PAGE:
The way the history is intended to work is the main stories from the beginning of history through the present are studied with living books (first hand accounts, biographies, first person fictional stories based on fact, museums, the Usborne Book of World History, A Child’s History of the World, and so on…) but with CM style there is no emphasis on memorizing the dates. You create a general timeline by drawing a picture and writing a sentence summary for each section you study to keep as a reminder. Once the child is older, usually starting in sixth grade, you start over again at the beginning of history, but this time you remember the dates and the greater details. It’s easier to learn the in depth details the second time since you’re already familiar the general events.
We learned none of these things in public school, at least not in elementary. We may have mentioned the Egyptians, but we never really studied them. We did one year of world history study crammed into one year somewhere in high school. I remember it involved a lot of coloring. Rosie is going to know SO MUCH MORE. It’s unbelievable.
I’m loving it too–learning all kinds of new things along with her! And it’s not hard. People seem to think you need to be a genius to homeschool or something. All you need to do is read the books, discuss, be organized enough to have school supplies and time each day to read together, and have fun learning. When Rosie gets older I plan on having her take chemistry and upper level math classes at one of our local universities–they let homeschoolers take classes there and one county even offers them for free to advanced high school students! The Kahn Academy online also has all kinds of tutorial videos on advanced subjects. The best part is my kids will have the freedom to take classes based on whatever their interests are. If Rosie is interested in being a scientist she can get started on all the advanced science classes we can find. If she’s interested in being a history professor she will be able to focus on that. Freedom to succeed!
A lot of universities now have programs to attract homeschool graduates. I think admissions officers are noticing that a lot of these students do really well. The University of Kentucky specifically recruits homeschoolers, and they are a pretty good school. They have excellent medical, dental, and teaching programs. (And you know what? I am not that concerned about my kids going to college. In today’s world a college degree does not always mean a great job, as a lot of our generation have discovered the hard way. I want them to be able to go to college and succeed if that’s what they desire, but if they want to do something else (vocational) then that would be fine with us too. I just want them to be happy.)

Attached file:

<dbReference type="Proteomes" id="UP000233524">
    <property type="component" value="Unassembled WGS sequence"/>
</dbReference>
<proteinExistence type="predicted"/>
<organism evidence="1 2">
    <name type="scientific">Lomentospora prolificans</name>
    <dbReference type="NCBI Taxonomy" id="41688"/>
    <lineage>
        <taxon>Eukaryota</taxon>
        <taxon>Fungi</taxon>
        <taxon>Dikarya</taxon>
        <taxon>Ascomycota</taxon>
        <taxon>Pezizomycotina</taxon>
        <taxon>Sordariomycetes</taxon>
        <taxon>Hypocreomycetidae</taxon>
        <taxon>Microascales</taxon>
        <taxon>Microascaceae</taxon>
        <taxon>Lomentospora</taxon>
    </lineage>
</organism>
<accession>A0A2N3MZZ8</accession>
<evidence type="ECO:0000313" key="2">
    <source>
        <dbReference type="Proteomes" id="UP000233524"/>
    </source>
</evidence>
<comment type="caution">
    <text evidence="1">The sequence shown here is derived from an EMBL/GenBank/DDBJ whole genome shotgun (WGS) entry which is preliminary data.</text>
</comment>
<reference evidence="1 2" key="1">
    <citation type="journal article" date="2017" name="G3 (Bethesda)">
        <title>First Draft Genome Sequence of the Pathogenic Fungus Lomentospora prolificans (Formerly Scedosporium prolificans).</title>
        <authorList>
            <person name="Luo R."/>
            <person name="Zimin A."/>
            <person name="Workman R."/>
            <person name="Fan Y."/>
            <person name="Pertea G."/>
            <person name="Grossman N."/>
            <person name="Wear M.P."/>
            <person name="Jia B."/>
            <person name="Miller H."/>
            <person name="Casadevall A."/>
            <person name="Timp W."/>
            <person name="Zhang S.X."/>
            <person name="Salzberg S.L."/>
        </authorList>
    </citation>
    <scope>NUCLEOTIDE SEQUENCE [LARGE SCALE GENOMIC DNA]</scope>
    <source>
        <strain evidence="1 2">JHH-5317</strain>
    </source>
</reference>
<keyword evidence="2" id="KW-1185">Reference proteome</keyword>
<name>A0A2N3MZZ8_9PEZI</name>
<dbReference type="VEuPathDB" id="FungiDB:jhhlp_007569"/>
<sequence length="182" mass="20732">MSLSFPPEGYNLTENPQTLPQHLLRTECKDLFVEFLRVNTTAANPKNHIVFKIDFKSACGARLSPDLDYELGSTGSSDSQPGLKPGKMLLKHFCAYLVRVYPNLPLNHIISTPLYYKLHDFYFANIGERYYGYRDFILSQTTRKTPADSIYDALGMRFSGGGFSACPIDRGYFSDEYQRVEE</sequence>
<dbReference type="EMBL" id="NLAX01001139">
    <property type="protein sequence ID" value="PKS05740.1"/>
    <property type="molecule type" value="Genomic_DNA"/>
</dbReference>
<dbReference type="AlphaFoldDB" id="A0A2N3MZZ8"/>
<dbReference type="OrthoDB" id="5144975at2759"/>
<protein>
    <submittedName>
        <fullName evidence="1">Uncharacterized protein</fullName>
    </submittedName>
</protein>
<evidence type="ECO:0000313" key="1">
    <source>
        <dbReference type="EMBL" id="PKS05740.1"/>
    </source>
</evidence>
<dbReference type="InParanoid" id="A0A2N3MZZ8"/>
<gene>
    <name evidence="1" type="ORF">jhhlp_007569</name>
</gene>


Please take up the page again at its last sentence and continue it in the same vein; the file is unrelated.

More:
Now with all that being said, I’d better get up off the couch and get us dressed because we’re about to be late for Rosie’s speech therapy…at public school. Our public school system here is considerably less than excellent, but the speech therapist is pretty awesome.
Side note: 15 weeks pregnant today! I can’t believe I’ve made it this far. It still feels surreal. I feel what could be the baby fluttering around in there sometimes, especially by my left hip bone area. Always over there for some reason. I haven’t felt any real huge definite movements on a regular basis yet. I should any time now, I guess. I know I was feeling Ada and Rosie moving quite a bit by 16 weeks.
We’re going to find out if the baby is a boy or a girl soon! I don’t have a date scheduled yet, but we’ll probably find out at 16-18 weeks. Sometime in the next few weeks! Maybe that will make this seem more real. Everyone keeps saying they hope it’s a boy, and assuming we were trying for a boy because we have two girls. Honestly I would be thrilled to pieces if I had a third little girl. I love my two girls quite a bit. I’m a little afraid of having a boy–all that boy energy bouncing around! But you know either way I just want a live baby. What’s between the legs isn’t exactly a deciding factor in my level of happiness at this point, especially after experiencing a loss.